Podcast: The Day My Mother’s Head Exploded

As regular readers of this blog will know, I listen to a lot of podcasts. Most are interesting and/or educational, a few really resonate with me. This podcast from the Australian Broadcasting Corporation’s All In The Mind programme is one of the latter. It’s called The Day My Mother’s Head Exploded and is about Nikki Palin who at the age of 46 had a brain aneurysm, “died” twice that day, and now 25 years later is still here to talk about what happened that day, and what the long-term effects of having an aneurysm have been. The programme is based on a documentary which her daughter, Hannah Palin, compiled and it is their two voices which you hear relating the story.

Head X-ray showing brain aneurysm

Why this topic is of specific interest to me, is that as a migraine sufferer, my chances of having a stroke are higher than the average person. Although brain aneurysms and strokes are two different conditions (click on these two Wikipedia links for the early symptoms of each), they both result in brain injury. So it’s something I’ve thought about a great deal. How would I know that I was not just having a really bad migraine, but something far more serious? If it happened to me and I survived, how would I deal with my changed reality?

Nikki Palin’s story gives me some hope that the consequences may not be all bad. She has short-term memory problems now (she says “I’m not happy with it but I can live with it.”) , and her personality has changed quite radically (she says ” . . . I’m much happier now, I like myself much better, I think I’m a better person . . .“). As the presenter of the All In The Mind programme says “one hell of a glass half-full story“.

The story starts with this explanation from Hannah Palin:

Hannah Palin: Fifteen years ago my mother had a brain aneurysm when she was only 46 years old. I’ve come to refer to it as the Day My Mother’s Head Exploded. For those who don’t know — and I didn’t either — a brain aneurysm is a bulging spot on the wall of a brain artery, kind of like a thin balloon that can pop at the slightest provocation. When that happens 50% of people die within minutes.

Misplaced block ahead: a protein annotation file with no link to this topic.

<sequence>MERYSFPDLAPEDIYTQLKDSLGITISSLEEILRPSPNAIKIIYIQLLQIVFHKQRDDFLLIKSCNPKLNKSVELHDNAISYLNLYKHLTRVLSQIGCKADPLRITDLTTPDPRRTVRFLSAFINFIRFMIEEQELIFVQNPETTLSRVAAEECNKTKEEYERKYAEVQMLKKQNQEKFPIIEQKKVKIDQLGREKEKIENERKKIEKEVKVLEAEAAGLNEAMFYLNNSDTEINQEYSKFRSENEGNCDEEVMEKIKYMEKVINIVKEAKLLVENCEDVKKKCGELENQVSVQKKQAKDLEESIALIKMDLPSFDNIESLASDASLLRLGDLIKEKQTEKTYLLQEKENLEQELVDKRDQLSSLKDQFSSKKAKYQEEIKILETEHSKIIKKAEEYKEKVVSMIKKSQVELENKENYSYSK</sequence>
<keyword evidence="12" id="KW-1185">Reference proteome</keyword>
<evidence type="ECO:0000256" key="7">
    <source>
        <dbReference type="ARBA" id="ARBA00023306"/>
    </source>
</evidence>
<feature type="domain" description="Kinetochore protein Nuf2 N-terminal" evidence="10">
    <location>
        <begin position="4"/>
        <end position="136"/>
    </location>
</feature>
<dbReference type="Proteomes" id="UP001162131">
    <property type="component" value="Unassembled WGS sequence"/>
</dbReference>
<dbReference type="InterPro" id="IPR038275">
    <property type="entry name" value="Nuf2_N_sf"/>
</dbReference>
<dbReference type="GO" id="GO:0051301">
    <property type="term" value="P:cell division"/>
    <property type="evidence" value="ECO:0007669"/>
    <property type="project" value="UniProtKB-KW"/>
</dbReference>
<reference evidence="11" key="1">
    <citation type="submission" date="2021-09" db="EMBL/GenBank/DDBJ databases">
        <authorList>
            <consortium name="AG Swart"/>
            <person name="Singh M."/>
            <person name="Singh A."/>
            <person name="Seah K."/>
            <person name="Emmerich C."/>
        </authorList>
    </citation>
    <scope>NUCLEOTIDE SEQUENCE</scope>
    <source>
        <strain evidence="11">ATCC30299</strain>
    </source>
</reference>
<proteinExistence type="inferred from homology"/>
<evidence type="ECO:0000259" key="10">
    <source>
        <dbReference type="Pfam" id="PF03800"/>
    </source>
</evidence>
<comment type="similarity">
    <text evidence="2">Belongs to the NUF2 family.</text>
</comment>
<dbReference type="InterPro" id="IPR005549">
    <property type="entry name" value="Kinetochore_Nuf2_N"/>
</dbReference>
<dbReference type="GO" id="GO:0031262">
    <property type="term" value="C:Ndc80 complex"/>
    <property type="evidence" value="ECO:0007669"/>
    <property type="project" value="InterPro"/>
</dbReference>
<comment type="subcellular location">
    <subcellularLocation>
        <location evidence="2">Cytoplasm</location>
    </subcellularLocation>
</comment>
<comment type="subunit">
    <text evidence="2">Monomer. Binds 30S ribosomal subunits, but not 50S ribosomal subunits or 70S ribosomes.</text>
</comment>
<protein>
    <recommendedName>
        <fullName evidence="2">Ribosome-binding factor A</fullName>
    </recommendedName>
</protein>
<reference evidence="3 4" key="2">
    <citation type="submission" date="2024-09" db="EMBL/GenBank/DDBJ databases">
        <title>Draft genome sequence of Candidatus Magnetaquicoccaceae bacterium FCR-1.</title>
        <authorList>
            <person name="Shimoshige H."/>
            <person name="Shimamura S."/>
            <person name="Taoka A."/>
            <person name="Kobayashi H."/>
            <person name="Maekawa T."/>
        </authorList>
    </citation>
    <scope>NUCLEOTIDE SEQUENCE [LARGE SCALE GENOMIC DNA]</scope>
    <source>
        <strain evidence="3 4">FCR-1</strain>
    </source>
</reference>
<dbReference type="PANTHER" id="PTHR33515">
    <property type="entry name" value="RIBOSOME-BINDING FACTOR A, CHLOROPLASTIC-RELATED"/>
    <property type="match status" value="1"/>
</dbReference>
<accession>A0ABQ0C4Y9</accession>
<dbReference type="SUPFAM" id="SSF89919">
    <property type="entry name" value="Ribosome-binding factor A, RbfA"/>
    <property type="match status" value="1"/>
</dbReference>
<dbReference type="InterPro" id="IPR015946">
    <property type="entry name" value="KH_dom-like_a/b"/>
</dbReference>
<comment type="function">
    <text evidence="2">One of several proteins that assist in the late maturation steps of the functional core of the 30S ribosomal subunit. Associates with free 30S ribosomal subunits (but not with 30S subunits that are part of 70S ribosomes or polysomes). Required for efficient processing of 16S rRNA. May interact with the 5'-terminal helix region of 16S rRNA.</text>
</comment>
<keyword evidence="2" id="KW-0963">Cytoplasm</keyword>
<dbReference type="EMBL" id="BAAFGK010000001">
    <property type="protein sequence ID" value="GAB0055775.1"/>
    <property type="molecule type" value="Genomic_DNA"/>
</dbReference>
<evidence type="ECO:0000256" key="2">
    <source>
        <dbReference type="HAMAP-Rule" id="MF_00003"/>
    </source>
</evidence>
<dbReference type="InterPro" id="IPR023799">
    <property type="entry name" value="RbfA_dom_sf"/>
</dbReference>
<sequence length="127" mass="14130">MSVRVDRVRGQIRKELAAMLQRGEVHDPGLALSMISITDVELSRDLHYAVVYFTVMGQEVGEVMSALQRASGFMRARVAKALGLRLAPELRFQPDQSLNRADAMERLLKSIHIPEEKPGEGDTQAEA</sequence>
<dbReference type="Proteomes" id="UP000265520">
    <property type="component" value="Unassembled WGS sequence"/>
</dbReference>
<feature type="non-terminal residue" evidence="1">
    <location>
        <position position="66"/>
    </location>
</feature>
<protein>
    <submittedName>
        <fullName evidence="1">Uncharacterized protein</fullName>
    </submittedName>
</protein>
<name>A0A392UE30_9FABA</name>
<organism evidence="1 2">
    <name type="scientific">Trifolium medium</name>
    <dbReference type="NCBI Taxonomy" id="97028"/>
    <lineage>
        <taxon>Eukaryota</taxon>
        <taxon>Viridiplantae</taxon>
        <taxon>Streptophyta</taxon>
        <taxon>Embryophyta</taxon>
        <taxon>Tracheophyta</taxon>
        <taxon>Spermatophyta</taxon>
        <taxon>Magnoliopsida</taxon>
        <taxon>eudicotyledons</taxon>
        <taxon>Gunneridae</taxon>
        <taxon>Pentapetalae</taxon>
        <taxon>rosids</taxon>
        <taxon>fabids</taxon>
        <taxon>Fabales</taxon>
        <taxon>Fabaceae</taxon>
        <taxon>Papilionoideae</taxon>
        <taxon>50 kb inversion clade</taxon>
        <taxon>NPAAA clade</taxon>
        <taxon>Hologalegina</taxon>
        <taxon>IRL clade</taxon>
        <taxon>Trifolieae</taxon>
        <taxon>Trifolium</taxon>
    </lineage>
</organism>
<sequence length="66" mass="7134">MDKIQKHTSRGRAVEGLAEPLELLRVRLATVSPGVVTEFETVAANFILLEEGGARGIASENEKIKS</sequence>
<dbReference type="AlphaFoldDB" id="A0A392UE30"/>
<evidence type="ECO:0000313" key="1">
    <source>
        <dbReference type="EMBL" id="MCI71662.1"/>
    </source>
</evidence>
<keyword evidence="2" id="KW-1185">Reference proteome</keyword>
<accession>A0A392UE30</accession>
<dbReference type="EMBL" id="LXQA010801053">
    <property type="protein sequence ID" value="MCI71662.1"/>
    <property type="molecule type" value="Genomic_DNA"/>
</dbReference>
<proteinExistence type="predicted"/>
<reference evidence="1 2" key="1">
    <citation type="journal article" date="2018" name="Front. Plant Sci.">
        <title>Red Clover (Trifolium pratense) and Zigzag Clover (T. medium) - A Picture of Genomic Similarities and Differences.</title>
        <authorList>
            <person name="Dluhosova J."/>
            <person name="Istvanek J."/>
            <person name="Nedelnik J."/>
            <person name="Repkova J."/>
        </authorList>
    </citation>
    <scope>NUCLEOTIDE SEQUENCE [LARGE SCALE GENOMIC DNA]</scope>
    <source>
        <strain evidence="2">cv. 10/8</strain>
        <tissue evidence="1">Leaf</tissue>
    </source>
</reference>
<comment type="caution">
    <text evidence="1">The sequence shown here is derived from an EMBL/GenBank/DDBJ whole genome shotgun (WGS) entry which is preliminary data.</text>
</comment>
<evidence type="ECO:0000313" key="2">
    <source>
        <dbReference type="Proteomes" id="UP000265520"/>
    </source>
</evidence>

The mother I grew up with died that day and was replaced by an entirely different person who just happens to have the same memories, and body, and family and address as my dead mother.

One of the most poignant (if that is the right word) quotes from the documentary is when Hannah Palin discusses what she’s learned from the experience. Something which I think not only applies to personal disaster like this one, but in the wake of the recent Japanese disaster, applies to us all.

Hannah Palin:You know you spend most of your life developing a persona that makes you feel all warm and fuzzy. The right clothes, attitude, outlook — and while it can be comfortable and secure it can also become a prison. When my mother’s head exploded she had a chance to start all over again, the slate was wiped clean, and for me too, really. In those months I became acutely aware of what was real, what was important, sitting at the hospital by my mother’s bedside — important; getting an audition for a telephone commercial — pointless. My mother’s illness was one of those moments when time stops, when normal disappears, when you marvel that everyone else in the world can still laugh and go to the movies and complain about the weather — that’s an explosion.

In those moments you can see life happen; it has clarity and meaning in the midst of all of its horror and pain. But then those moments pass and you’re consumed by the trivia of daily life once again. Sometimes when I’m overwhelmed by the task of making my way through the world I try to focus on the fact that the electric bill does not matter, the idiot glued to their cell phone does not matter, the mind-numbing day job truly does not matter. But welcoming the strange and the different, being open and available for my husband and my friends, my family, experiencing love and laughter as often as possible — that’s what matters, because it can all be taken away in one brilliant flash.